A Culture of Hospitality and Service

Before working with Salish Growth, the majority of my work experience has been in the food service and hospitality industry. Since 13 I’ve been working in small restaurants and hotels in places like Lopez Island, San Francisco and various regions in Italy. I’ve also started a fresh pasta company and a mobile coffee cart and been a part of several pop-up dinner events in this region. My favorite part and greatest skill in hospitality has always been facilitating a an environment of dialogue that forms relationships,  builds community and makes everyone feel a part of something beautiful.   

Frankly I never would have guessed that my experience would lead me to one day be on the starting team for a locally embedded finance company, and certainly  didn’t expect that the skill set I’ve acquired would be directly applicable in this context. Now that we almost have this thing launched, it is has become clear to me why my perspective is both valued and useful in the work we’re doing: Salish Growth is bringing hospitality culture into finance.

Danny Meyer, one of my favorite writers and the CEO of Union Square restaurant group, has some valuable insights on this in his book Setting the Table:

“ Understanding the distinction between service and hospitality has been at the foundation of our success. Service is the technical delivery of a product. Hospitality is how the delivery of that product makes the recipient feel. Service is a monologue- we decide how we want to do things and set our own standards for service. Hospitality, on the other hand, is a dialogue. To be on a guest’s side requires listening to that person with every sense, and following up with a thoughtful, gracious,appropriate response. It takes both great service and great hospitality to succeed.”

Looking back on this quote after working with Salish Growth, something clicked. There are many things that are different about us compared to traditional finance. Among them are locality, openness and decentralization, but to me what stands out the most is our intentional focus on the relationships. Traditionally, finance approaches have been much more  service-oriented in Meyer’s definition: Refining an approach, then applying it broadly in a ‘one size fits all’ approach has been considered the easiest, and most efficient way to run a finance firm. But if our goal is to build resilience in real communities, then this doesn’t work, because it turns relationships into transactions that are purely quantitative, overlooking the local knowledge, trust and respect that are key to our success. Taking the time and effort to interact with communities, businesses and investors as unique and valuable changes our relationship to them.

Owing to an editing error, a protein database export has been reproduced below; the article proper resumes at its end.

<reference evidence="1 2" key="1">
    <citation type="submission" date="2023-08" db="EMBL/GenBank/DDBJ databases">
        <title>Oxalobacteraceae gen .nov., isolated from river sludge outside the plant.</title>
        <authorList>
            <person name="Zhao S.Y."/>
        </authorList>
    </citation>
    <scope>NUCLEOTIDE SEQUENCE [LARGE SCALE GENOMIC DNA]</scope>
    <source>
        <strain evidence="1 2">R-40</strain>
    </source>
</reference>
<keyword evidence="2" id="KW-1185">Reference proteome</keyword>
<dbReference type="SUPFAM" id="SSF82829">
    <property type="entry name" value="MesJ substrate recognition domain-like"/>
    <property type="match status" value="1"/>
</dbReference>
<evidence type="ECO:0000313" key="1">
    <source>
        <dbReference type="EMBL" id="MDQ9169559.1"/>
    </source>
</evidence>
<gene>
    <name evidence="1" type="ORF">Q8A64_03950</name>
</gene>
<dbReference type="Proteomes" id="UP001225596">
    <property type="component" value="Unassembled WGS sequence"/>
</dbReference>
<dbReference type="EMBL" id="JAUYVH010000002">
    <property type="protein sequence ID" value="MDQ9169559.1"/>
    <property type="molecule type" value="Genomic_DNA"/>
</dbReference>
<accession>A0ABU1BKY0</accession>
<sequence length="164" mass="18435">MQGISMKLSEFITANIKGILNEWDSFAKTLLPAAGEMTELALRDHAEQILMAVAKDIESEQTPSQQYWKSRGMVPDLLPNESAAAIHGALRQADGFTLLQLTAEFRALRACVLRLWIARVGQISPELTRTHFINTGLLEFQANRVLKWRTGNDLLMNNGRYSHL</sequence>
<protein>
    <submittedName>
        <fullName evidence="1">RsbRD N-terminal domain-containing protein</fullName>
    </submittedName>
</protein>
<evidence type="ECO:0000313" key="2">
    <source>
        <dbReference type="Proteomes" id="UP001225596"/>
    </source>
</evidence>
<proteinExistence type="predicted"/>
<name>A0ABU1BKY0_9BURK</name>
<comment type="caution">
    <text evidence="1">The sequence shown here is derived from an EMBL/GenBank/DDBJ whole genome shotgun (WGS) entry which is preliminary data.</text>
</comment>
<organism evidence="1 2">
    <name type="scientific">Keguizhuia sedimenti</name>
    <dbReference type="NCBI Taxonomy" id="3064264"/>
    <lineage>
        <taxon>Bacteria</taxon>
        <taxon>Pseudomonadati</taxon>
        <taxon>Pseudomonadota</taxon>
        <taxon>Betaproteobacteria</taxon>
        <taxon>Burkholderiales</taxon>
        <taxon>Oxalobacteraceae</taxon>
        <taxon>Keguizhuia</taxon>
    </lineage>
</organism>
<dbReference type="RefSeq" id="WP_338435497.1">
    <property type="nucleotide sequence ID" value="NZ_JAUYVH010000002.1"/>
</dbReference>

It’s just like being at a restaurant. The entire experience is shaped by how people are treated. A restaurant that focuses on making it’s people (staff, customers and purveyors) feel welcome, included and recognized will always succeed in the long run over a restaurant that makes people feel the converse, even if the food is better. A restaurant that doesn’t have a good culture of hospitality fails because the staff don’t have love and pride for their jobs, the customers want to leave immediately once their meal is over, their purveyors give them their lower quality product and they all talk about it. But when a restaurant has great hospitality, the staff are passionately motivated, the customers enjoy just being in the space, the purveyors give them the best product and they all talk about it.